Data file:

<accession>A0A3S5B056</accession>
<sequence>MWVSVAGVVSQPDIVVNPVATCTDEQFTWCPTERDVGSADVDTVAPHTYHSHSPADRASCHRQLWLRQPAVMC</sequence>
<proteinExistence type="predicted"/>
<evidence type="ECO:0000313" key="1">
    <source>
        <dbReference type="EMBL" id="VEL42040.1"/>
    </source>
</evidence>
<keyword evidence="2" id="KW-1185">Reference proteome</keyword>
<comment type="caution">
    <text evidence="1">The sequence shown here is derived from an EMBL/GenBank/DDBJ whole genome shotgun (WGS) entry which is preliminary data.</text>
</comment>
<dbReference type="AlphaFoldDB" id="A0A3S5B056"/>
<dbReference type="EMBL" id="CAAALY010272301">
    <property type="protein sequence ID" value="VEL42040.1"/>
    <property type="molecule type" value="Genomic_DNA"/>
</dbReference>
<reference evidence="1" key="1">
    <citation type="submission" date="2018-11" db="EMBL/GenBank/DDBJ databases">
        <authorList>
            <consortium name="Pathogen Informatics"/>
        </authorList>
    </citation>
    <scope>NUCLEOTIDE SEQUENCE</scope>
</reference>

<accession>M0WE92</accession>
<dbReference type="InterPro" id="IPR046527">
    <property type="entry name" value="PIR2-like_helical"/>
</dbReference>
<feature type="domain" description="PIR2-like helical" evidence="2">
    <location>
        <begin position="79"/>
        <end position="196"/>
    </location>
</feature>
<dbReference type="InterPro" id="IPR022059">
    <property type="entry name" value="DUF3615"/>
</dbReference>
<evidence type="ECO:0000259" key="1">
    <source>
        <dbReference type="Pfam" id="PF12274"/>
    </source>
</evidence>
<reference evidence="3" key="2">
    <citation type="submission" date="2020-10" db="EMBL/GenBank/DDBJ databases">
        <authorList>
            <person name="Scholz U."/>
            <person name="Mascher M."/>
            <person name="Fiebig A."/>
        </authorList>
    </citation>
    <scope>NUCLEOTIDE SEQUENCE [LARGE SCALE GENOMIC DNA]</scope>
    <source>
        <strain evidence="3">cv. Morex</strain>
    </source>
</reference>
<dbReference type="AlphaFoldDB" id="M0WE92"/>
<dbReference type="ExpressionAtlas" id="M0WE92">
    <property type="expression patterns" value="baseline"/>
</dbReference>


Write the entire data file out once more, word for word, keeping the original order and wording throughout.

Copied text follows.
<accession>A0A3S5B056</accession>
<sequence>MWVSVAGVVSQPDIVVNPVATCTDEQFTWCPTERDVGSADVDTVAPHTYHSHSPADRASCHRQLWLRQPAVMC</sequence>
<proteinExistence type="predicted"/>
<evidence type="ECO:0000313" key="1">
    <source>
        <dbReference type="EMBL" id="VEL42040.1"/>
    </source>
</evidence>
<keyword evidence="2" id="KW-1185">Reference proteome</keyword>
<comment type="caution">
    <text evidence="1">The sequence shown here is derived from an EMBL/GenBank/DDBJ whole genome shotgun (WGS) entry which is preliminary data.</text>
</comment>
<dbReference type="AlphaFoldDB" id="A0A3S5B056"/>
<dbReference type="EMBL" id="CAAALY010272301">
    <property type="protein sequence ID" value="VEL42040.1"/>
    <property type="molecule type" value="Genomic_DNA"/>
</dbReference>
<reference evidence="1" key="1">
    <citation type="submission" date="2018-11" db="EMBL/GenBank/DDBJ databases">
        <authorList>
            <consortium name="Pathogen Informatics"/>
        </authorList>
    </citation>
    <scope>NUCLEOTIDE SEQUENCE</scope>
</reference>

<accession>M0WE92</accession>
<dbReference type="InterPro" id="IPR046527">
    <property type="entry name" value="PIR2-like_helical"/>
</dbReference>
<feature type="domain" description="PIR2-like helical" evidence="2">
    <location>
        <begin position="79"/>
        <end position="196"/>
    </location>
</feature>
<dbReference type="InterPro" id="IPR022059">
    <property type="entry name" value="DUF3615"/>
</dbReference>
<evidence type="ECO:0000259" key="1">
    <source>
        <dbReference type="Pfam" id="PF12274"/>
    </source>
</evidence>
<reference evidence="3" key="2">
    <citation type="submission" date="2020-10" db="EMBL/GenBank/DDBJ databases">
        <authorList>
            <person name="Scholz U."/>
            <person name="Mascher M."/>
            <person name="Fiebig A."/>
        </authorList>
    </citation>
    <scope>NUCLEOTIDE SEQUENCE [LARGE SCALE GENOMIC DNA]</scope>
    <source>
        <strain evidence="3">cv. Morex</strain>
    </source>
</reference>
<dbReference type="AlphaFoldDB" id="M0WE92"/>
<dbReference type="ExpressionAtlas" id="M0WE92">
    <property type="expression patterns" value="baseline"/>
</dbReference>